Identifying “what’s in your NMR tube (or rotor)”, confirming if you really synthesized what you intended to, or assigning correct configurations from a molecular formula is not always an easy task and is often entrusted to advanced software tools for execution. At ACD/Labs we have a variety of NMR tools designed to help you confidently and efficiently characterize what you really have in your NMR tube.
In this webinar series we will take a comprehensive look into structure characterization of unknown compounds using NMR data and our software tools.
What's in my NMR tube?
In the first webinar, we start by matching the spectral data against the entries from open access databases to check if the compound has been previously identified and avoid repetition of work (dereplication).
The next step in structure determination is to verify the match between a proposed structure and the experimental NMR data. Depending on the confidence level needed, there are 3 levels of structure verification. For the highest confidence level in the structures and to remove human intervention, Unbiased Verification (UBV) is recommended. In this workflow, the molecular formula is the only given parameter extracted from the proposed structure of the sample and used by the software to select the best structure among all plausible structures. Finally, we will briefly introduce structure elucidation of unknown structures with CASE. This topic will be continued in detail in the following webinar.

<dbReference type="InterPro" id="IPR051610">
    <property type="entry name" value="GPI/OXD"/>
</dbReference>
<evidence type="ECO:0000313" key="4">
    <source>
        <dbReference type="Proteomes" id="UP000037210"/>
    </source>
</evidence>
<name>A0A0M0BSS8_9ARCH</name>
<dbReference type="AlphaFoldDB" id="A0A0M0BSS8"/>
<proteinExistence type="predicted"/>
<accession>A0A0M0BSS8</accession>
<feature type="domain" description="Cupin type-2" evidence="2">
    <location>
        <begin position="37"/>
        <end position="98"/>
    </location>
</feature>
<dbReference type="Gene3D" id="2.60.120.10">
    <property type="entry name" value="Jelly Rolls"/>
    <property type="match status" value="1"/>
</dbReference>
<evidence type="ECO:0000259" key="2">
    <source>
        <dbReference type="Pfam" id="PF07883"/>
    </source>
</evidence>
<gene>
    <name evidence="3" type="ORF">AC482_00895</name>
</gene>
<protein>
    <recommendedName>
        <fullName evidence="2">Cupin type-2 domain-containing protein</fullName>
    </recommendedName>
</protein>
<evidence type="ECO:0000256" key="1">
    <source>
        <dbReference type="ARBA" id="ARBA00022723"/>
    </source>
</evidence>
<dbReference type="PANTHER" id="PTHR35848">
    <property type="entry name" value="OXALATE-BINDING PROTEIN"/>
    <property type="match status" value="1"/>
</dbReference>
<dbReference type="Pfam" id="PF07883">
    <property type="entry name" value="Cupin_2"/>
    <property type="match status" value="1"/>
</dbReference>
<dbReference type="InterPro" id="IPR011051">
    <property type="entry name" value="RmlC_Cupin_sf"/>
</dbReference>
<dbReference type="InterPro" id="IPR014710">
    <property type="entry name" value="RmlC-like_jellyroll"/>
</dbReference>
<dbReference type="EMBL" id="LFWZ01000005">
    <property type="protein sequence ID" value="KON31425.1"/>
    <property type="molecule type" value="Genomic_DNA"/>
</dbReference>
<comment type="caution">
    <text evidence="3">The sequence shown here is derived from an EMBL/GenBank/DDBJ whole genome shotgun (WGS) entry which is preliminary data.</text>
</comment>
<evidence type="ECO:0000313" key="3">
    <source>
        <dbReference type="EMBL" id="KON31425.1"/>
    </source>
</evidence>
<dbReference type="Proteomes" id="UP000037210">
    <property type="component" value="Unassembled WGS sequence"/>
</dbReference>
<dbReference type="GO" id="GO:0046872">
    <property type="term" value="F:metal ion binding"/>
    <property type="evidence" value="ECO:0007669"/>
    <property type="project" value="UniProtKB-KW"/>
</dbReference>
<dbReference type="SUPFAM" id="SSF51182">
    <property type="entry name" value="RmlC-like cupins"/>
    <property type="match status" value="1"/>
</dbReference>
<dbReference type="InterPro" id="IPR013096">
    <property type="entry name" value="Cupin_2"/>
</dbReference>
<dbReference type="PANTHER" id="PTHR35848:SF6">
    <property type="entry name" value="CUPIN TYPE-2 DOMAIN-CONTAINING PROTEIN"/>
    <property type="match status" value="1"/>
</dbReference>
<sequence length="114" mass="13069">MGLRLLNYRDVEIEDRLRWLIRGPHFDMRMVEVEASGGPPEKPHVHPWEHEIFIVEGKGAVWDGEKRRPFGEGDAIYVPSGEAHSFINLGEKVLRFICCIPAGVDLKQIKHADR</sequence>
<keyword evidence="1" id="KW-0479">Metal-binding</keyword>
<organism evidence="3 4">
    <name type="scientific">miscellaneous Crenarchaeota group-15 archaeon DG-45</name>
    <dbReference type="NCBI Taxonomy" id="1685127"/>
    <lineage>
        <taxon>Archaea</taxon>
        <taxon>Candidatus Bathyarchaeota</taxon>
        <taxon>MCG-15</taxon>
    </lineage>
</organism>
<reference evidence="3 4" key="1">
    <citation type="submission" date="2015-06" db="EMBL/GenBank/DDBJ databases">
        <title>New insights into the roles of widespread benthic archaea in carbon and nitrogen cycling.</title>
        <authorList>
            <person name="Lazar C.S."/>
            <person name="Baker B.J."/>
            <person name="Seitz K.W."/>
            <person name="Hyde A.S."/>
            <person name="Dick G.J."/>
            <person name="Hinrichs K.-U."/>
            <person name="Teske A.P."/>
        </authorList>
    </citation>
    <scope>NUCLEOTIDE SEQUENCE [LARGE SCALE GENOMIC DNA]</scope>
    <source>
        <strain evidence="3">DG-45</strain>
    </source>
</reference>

An overview to the process of structure characterization
In the second webinar, we advance to unknown structure elucidation using computer assisted structure elucidation (CASE). CASE systems have significantly contributed to de novo structural elucidation of thousands of natural and synthesized compounds. Here, we will demonstrate how by using a molecular formula, CASE can find the chemical structure that best fits the spectral data. The steps taken during the process, including generation of a Molecular Connectivity Diagram (MCD), structure generation and ranking of results will be reviewed.
Additionally, complicated cases such as structures with unexpected correlations, spectral ambiguity, hydrogen deficiency and symmetrical molecules will be discussed. Finally, we will demonstrate how a 3D configuration can be determined from a 2D structure.